New documents

A dimension-reduction approach is proposed for both phases of the collision detection algorithm: A Broad Phase which culminates in the “grading” of the approximate collisions detected,

These resources are used for different purposes: the confusion sets provide the correction candidates; the compiled corpus provide the training data for the language model; Web-scale

In a second block of trials, participants completed the dual task RSVP paradigm in which they had to detect both a T1 image rotated landscape or building and a T2 image containing a

4.2 Attribute ownership decision By employing the above mentioned character recognition features to classify the sentences, we get two sentence sets, the description sentences with one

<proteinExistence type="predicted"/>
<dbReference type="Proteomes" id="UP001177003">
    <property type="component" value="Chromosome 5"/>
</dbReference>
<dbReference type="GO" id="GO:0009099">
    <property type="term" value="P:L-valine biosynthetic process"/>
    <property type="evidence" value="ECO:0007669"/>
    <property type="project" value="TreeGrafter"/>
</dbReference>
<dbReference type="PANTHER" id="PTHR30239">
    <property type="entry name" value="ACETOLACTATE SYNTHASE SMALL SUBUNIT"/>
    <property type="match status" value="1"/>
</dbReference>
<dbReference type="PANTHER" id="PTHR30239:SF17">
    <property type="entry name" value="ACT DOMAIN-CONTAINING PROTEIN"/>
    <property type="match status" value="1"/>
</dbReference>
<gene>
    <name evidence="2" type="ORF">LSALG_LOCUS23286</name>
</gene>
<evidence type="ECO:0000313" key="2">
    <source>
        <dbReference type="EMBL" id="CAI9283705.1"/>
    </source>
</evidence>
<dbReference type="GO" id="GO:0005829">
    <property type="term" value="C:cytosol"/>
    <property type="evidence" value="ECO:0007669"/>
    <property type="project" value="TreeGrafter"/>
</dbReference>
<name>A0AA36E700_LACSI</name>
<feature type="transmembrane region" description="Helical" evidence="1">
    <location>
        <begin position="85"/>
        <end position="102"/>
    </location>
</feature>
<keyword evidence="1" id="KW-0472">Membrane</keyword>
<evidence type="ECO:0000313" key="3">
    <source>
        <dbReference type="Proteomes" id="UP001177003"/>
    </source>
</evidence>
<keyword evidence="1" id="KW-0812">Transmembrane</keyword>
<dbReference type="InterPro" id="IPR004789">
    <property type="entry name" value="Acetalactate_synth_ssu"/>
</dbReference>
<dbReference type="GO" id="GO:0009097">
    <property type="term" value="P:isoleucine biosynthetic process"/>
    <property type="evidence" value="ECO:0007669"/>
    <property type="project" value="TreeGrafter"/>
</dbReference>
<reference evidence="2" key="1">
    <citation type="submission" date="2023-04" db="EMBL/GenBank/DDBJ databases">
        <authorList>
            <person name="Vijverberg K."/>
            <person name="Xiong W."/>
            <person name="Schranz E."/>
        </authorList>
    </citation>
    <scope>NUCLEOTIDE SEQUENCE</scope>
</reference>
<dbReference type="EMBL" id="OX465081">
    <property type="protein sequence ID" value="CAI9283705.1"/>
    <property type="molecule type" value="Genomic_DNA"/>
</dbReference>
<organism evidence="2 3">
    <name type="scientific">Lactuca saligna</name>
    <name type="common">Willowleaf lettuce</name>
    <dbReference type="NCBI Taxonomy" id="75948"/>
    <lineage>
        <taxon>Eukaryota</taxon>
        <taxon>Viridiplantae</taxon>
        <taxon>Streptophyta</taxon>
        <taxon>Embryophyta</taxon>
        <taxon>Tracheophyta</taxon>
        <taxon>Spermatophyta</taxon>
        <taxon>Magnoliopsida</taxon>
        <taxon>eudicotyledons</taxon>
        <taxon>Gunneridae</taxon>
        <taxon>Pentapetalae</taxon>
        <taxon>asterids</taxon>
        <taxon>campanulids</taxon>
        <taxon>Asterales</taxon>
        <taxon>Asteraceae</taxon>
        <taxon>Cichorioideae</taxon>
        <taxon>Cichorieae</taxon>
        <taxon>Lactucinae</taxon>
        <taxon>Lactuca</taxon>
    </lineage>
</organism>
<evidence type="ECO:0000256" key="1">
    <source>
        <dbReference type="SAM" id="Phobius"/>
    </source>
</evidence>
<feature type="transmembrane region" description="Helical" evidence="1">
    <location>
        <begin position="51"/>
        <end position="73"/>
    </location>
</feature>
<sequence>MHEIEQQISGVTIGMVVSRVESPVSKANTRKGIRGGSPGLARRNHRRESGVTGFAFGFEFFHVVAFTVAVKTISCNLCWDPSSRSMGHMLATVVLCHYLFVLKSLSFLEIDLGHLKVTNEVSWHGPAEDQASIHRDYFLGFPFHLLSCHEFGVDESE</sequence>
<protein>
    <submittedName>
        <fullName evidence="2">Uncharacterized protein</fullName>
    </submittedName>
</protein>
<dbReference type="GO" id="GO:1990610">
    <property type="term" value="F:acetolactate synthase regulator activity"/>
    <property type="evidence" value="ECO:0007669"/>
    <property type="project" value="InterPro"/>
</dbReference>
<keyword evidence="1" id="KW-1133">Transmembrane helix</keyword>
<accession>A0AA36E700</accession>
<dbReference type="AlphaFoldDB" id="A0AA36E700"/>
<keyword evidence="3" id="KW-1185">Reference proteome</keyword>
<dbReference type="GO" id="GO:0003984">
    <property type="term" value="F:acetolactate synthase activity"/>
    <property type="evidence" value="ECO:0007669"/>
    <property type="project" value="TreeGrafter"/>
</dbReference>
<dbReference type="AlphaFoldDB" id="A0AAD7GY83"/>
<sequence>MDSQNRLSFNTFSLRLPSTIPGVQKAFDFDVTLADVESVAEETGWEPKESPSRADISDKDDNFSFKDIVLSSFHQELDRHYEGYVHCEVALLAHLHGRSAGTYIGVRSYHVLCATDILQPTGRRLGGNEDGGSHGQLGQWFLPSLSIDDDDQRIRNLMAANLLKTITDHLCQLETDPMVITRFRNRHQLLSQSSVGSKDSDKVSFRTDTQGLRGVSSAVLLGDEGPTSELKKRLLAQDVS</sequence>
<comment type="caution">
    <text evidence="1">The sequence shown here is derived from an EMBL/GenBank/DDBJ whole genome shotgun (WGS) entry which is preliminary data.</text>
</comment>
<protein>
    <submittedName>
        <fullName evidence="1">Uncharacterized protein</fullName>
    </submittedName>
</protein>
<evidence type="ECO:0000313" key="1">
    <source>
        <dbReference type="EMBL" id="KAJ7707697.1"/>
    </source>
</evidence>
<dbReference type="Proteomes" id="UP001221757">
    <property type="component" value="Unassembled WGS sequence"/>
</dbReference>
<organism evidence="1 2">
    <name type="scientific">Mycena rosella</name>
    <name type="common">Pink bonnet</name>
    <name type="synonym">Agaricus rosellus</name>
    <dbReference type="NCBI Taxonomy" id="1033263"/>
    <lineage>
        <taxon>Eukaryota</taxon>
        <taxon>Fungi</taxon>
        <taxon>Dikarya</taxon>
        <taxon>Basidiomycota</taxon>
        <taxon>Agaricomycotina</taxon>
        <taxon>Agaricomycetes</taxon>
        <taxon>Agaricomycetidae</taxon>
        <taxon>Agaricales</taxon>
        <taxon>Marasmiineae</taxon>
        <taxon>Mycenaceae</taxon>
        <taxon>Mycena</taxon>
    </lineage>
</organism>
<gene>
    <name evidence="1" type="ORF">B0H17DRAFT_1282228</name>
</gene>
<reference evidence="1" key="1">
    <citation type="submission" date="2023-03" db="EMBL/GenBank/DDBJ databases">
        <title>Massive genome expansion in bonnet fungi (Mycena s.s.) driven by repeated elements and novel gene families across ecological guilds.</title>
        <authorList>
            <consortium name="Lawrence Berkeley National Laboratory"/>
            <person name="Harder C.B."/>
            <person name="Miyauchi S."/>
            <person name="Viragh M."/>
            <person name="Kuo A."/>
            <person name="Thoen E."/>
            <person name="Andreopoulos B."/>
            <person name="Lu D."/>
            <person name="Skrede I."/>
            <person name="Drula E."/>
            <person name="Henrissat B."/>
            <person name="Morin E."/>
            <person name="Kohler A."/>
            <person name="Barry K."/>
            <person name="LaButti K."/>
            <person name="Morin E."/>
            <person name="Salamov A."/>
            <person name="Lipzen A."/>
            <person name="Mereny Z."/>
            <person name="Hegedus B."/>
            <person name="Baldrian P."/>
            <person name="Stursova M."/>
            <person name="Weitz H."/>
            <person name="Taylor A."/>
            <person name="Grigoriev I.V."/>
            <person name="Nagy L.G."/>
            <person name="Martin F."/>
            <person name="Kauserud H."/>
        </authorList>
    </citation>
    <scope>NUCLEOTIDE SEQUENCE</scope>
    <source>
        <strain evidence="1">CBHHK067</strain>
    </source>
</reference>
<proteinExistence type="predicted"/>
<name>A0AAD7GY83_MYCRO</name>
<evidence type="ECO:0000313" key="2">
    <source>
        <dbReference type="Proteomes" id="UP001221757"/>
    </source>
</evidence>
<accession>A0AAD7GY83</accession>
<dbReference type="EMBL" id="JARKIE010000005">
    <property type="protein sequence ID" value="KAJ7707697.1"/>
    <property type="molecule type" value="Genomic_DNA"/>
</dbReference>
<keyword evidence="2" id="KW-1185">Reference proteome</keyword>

Capacity and capability Regulation 15: Staffing Regulation 16: Training and staff development Regulation 23: Governance and management Regulation 3: Statement of purpose Regulation 34:

Sinica corpus Part of Penn CTB7.0 Part of Penn CTB7.0 SIGHAN Bake-off 2013 test set Word base Sinica corpus and Tsai's list of Chinese words Training data released Word base Pinyin

The centre's statement of purpose had been reviewed following the previous inspection and the inspector found that the document reflected the services and facilities provided at the

the Chinese spelling check CSC task, in CLP-SIGHAN Bake-Off 2014 is developing the computer assisted tools to detect combining error checking and correction several kinds of grammatical

As is shown in Figure 1, our system gets the input sentences firstly, then the sentences will be segmented by word which is based on CRF model, after the step of word segmentation,

Ultimately, it is argued that the redistribution of surplus food, particularly food that has been prepared or cooked, is likely to become a growing practice within urban areas as food